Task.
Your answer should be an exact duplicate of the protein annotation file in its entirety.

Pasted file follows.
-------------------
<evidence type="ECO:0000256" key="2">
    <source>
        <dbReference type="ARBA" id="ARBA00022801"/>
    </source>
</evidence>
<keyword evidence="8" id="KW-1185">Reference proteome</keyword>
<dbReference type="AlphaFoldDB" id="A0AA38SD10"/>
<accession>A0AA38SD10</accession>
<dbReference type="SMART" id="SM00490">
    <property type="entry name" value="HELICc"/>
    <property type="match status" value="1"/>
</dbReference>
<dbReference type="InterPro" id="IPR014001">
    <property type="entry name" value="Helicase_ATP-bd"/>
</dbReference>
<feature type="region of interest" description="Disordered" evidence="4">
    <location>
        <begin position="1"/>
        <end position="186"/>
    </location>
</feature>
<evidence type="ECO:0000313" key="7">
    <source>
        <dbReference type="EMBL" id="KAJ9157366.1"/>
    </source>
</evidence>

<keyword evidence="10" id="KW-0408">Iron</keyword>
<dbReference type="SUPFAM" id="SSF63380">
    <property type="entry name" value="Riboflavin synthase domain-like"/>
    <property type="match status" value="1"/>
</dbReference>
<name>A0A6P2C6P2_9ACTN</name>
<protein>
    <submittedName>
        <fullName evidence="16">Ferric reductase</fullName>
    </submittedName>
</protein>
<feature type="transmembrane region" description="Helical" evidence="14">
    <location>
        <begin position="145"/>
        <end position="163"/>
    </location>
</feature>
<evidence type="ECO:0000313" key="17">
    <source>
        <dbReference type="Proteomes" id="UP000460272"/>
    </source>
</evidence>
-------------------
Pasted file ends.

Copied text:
<evidence type="ECO:0000256" key="2">
    <source>
        <dbReference type="ARBA" id="ARBA00022801"/>
    </source>
</evidence>
<keyword evidence="8" id="KW-1185">Reference proteome</keyword>
<dbReference type="AlphaFoldDB" id="A0AA38SD10"/>
<accession>A0AA38SD10</accession>
<dbReference type="SMART" id="SM00490">
    <property type="entry name" value="HELICc"/>
    <property type="match status" value="1"/>
</dbReference>
<dbReference type="InterPro" id="IPR014001">
    <property type="entry name" value="Helicase_ATP-bd"/>
</dbReference>
<feature type="region of interest" description="Disordered" evidence="4">
    <location>
        <begin position="1"/>
        <end position="186"/>
    </location>
</feature>
<evidence type="ECO:0000313" key="7">
    <source>
        <dbReference type="EMBL" id="KAJ9157366.1"/>
    </source>
</evidence>

<keyword evidence="10" id="KW-0408">Iron</keyword>
<dbReference type="SUPFAM" id="SSF63380">
    <property type="entry name" value="Riboflavin synthase domain-like"/>
    <property type="match status" value="1"/>
</dbReference>
<name>A0A6P2C6P2_9ACTN</name>
<protein>
    <submittedName>
        <fullName evidence="16">Ferric reductase</fullName>
    </submittedName>
</protein>
<feature type="transmembrane region" description="Helical" evidence="14">
    <location>
        <begin position="145"/>
        <end position="163"/>
    </location>
</feature>
<evidence type="ECO:0000313" key="17">
    <source>
        <dbReference type="Proteomes" id="UP000460272"/>
    </source>
</evidence>